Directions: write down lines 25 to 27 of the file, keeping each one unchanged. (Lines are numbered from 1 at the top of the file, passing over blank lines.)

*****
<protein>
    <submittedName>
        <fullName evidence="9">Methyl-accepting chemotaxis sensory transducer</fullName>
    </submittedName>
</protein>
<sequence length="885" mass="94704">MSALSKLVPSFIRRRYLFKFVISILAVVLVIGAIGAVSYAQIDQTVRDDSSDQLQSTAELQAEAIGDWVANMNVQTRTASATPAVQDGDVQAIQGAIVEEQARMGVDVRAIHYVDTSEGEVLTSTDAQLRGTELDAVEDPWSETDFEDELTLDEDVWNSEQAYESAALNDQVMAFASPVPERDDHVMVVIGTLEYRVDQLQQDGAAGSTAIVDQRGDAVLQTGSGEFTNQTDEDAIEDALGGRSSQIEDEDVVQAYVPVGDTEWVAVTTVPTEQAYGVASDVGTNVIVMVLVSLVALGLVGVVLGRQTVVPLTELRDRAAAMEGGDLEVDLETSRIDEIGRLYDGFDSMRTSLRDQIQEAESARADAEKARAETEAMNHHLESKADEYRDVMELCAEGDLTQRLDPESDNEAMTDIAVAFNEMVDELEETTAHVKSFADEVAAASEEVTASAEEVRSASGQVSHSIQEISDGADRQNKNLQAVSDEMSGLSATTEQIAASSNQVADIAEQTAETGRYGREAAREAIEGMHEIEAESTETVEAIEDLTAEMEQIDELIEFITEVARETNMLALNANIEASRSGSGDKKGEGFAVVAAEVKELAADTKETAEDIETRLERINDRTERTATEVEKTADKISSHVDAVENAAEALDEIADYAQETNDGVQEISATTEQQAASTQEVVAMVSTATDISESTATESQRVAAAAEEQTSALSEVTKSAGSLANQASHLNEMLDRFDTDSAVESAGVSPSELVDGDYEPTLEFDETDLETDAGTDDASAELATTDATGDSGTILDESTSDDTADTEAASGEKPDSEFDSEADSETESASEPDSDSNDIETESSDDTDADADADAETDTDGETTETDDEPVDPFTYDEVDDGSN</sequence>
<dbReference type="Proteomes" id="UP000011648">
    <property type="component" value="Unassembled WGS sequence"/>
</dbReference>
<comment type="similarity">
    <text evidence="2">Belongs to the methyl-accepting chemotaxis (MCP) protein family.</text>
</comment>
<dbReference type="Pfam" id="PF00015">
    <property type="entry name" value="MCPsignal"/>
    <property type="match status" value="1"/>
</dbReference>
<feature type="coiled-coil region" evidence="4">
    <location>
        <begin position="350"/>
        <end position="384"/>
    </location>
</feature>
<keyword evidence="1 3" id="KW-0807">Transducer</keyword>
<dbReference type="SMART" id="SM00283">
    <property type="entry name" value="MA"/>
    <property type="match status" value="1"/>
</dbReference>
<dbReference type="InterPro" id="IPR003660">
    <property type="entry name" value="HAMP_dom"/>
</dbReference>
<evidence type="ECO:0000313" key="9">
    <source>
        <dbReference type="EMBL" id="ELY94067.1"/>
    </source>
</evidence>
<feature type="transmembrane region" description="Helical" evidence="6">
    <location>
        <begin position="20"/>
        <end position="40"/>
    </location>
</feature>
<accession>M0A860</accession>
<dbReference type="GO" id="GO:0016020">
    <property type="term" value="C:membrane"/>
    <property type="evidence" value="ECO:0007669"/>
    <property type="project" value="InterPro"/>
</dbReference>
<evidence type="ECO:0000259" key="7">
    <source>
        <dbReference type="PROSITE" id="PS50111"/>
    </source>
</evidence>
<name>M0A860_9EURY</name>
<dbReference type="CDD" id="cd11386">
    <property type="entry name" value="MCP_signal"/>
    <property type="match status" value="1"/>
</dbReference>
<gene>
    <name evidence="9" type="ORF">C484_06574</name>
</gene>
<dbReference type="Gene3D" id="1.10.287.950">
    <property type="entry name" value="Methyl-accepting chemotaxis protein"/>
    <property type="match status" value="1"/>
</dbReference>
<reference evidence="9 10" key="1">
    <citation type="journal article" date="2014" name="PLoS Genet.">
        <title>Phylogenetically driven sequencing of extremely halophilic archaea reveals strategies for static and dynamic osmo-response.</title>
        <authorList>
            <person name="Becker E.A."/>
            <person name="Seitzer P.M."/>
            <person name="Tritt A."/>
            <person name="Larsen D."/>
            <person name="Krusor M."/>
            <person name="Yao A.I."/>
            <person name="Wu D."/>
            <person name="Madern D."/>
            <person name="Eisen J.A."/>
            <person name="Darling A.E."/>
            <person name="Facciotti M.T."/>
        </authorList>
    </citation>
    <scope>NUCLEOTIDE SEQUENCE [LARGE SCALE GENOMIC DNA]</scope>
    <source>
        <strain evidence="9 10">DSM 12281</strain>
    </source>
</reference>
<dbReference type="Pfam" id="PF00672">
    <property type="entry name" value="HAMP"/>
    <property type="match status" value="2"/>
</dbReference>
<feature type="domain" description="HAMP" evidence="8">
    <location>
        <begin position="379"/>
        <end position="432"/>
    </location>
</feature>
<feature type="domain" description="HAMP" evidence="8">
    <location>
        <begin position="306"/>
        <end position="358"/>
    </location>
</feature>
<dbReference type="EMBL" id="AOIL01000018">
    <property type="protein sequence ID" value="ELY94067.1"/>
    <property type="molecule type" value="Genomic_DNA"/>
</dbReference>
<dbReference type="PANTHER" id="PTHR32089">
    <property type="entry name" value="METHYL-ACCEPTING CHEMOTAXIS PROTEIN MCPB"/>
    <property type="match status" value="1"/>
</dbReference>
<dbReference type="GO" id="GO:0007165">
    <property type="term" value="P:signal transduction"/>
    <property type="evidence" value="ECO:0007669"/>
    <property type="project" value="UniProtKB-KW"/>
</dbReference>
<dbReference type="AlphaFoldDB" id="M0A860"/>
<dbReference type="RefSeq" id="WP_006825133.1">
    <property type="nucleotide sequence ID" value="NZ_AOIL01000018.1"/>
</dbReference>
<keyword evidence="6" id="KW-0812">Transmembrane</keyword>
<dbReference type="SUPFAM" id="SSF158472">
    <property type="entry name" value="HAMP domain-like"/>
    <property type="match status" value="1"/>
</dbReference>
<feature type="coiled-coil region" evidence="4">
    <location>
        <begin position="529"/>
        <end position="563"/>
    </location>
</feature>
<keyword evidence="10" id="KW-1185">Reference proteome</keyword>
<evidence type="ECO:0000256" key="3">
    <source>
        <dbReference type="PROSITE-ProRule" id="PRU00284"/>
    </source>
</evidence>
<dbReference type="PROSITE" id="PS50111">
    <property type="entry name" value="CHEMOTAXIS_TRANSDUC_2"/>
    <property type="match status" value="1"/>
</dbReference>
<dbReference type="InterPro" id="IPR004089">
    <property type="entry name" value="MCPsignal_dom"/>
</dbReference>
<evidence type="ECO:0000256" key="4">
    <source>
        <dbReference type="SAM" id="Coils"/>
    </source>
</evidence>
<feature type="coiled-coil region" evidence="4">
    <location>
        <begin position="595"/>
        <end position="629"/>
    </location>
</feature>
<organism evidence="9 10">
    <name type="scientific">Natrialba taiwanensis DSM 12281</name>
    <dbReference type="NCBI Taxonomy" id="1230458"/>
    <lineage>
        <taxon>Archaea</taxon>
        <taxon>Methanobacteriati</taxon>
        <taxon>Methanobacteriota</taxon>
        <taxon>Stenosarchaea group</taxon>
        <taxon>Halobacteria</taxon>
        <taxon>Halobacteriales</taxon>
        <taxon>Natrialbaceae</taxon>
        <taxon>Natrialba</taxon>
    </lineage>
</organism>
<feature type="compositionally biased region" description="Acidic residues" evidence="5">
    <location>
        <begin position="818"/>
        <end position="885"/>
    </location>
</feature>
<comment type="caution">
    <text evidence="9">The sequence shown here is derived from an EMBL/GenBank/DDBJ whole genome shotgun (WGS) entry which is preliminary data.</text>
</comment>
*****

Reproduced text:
    <property type="entry name" value="MA"/>
    <property type="match status" value="1"/>
</dbReference>